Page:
And only then do they understand the true horror of the Villarca curse.

Editorial Reviews

Review

From Victorian ghost story to anti-war polemic and back again: I raged, wept and hid under the bed covers. As full of science as it is the supernatural, this is a hauntingly brilliant virtuoso performance. — Emma Healey author of ELIZABETH IS MISSING Gloriously dark and claustrophobic, Rawblood is a haunting gothic novel of intelligence and complexity. It has many echoes of the classics but is entirely its own book. Essie Fox, author of THE SOMNAMBULIST

About the Author

Catriona Ward was born in Washington DC and grew up in the US, Kenya, Madagascar, Yemen and Morocco. She now lives in London where she works as a writer and researcher for Bianca Jagger’s human rights foundation. Rawblood is her first novel. @Catrionaward.

The book was due to be published on the 24th of September, so if there haven’t been any problems, it should be available by the time you read this review.

Links:

http://www.amazon.com/dp/B00U67GLR8/

http://www.amazon.co.uk/dp/B00U67GLR8/

Now, my review:

Thanks to Net Galley and Orion for giving me a free early copy of this novel in exchange for an honest review.

Rawblood is a challenging novel (it’s not an easy read) and a novel difficult to define. The story of a ghost, or a haunted house, the Rawblood of the title, has elements of the gothic horror tale. The house itself, the characters, the Victorian era some of the stories are set in, the setting, even the style of writing. But there’s much more than that.

The story is told from many characters points of views, in different styles as pertains to the characters. We have a young girl who narrates the story in the first person, as she grows up. We have the diary of a young man, a doctor, who observes and takes notes of everything as if it was an experiment (and there is something of the mad scientist locked up in the cellar also), there is a woman with magic powers (a witch) who also tells us her story, in a stream-of-consciousness style. There is a sick woman and her companion; they both go to Italy and become embroiled in the story too. There is a young man who’s lost a leg in WWI and is trying to find his bearings. There are not only multiple characters and protagonists, but also different eras. Although the readers senses they must be all related somehow to the family cursed, the Villarcas (if that is what is happening), the connections don’t become clear until the very end. And most of the book we spend wondering who is who and what their role is in the story.

It is a haunting book, not only because of the nature of the story, but because of the beauty and lyricism of the language, and the strong emotions of all the characters who get touched by the ghost (for lack of a better name). The mysterious she of the story has an intense hold on everybody she comes in contact with, no matter how cynical or sceptical they might be to begin with.

The pace of the novel varies depending on the fragment we’re reading, and as I said, so does the style. The language, with many archaic words, is not for easy consumption, and it shows a care an attention to detail not common these days.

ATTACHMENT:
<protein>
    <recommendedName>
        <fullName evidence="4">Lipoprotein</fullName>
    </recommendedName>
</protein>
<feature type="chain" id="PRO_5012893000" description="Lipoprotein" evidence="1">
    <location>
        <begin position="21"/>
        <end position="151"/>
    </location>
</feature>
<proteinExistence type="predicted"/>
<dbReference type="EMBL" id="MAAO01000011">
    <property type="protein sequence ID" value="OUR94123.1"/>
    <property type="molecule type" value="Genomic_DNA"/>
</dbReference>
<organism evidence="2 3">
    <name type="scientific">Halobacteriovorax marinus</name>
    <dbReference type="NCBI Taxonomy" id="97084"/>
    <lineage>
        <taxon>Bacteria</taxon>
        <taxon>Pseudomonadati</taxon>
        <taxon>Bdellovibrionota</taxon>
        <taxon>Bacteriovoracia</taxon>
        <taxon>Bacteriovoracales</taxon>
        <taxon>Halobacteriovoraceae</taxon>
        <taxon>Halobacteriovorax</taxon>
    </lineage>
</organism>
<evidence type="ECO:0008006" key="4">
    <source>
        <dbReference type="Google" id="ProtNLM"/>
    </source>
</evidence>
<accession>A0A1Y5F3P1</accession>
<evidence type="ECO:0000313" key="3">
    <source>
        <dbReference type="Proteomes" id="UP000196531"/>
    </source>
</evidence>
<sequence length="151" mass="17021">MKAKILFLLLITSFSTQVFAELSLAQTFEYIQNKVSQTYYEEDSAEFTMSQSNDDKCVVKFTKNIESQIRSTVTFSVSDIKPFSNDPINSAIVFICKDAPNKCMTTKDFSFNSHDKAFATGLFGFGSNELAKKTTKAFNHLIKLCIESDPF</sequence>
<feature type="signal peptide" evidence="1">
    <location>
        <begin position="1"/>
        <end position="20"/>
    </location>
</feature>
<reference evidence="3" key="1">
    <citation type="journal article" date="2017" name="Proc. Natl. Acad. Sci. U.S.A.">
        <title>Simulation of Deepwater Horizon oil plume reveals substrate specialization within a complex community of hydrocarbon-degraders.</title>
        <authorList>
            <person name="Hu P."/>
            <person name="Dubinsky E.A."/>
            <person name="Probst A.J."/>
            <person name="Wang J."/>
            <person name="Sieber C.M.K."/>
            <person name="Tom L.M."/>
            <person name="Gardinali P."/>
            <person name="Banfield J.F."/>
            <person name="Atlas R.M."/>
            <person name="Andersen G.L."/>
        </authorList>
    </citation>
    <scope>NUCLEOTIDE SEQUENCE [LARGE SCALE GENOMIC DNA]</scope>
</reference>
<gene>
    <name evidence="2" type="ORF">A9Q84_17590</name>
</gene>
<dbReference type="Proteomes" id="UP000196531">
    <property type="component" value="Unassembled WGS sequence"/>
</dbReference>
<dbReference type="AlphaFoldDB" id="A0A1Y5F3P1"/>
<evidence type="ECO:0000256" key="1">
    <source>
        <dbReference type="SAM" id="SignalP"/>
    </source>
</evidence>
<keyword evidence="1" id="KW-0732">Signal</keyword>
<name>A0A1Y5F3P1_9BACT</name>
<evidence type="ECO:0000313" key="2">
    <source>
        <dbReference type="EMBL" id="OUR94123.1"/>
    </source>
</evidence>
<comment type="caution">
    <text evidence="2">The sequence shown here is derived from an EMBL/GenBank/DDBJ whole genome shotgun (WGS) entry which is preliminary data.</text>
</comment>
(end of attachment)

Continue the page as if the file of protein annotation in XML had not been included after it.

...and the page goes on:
Perhaps if I could change anything, I wonder about the ending (not the explanation behind the ghost. I think that’s perfect) and the re-rehearsing of much of what has happened before again from the point of view of the ghost. But then, perhaps that’s right too, as it makes the point stronger.

I wouldn’t say this is a book for everybody, but it is a gem for readers with a taste for the extraordinary, time, patience, and a love of literature. I’m sure we’ll hear more about Catriona Ward.

Thanks to Net Galley, Orion and of course, Catriona Ward for her novel, thank you all for reading, and if you’ve enjoyed it, like, share, comment and CLICK!

Today I bring you another review. A few months ago I had the pleasure of reading and reviewing the first book in the ‘Time, Karma and Blood Series’ by John Dolan, ‘Everyone Burns’. And I could not pass the opportunity to read and comment the second one.  I leave you my five stars review, a link to the book in e-format and paperback and a link to my review of the previous book, just in case you missed it.

Hungry Ghosts, 'Time, Blood and Karma' Book 2 by John Dolan

Hungry Ghosts, ‘Time, Blood and Karma’ Book 2 by John Dolan

Hungry Ghosts (Time, Karma and Blood Series Book 2) by John Dolan. Family secrets, family feuds, betrayals and ghosts.

‘The spirits of the dead are all around us, but it is we, the living, that are the true hungry ghosts.’ I could not agree more with the reflections of David Braddock, the detective-cum-philosopher and therapist who is the protagonist of Hungry Ghosts, the second book in the ‘Time, Karma and Blood Series’ by John Dolan. I read the first book in the series Everyone Burns and when I reviewed it I mentioned that I thought this would be a five star series but the first book left me wanting more and with too many questions pending. Be reassured, Hungry Ghosts delivers on all the promises of the first and more, and although, of course this being a series everything could not be resolved, the novel answers many of the questions, whilst opening new avenues for inquiry and intriguing plots.

‘Sometimes I come across as superficial. Of this I am aware. However, you may be confident that inside my head I am forever plumbing new shallows, finding novel ways to express the obvious, reheating old jokes.’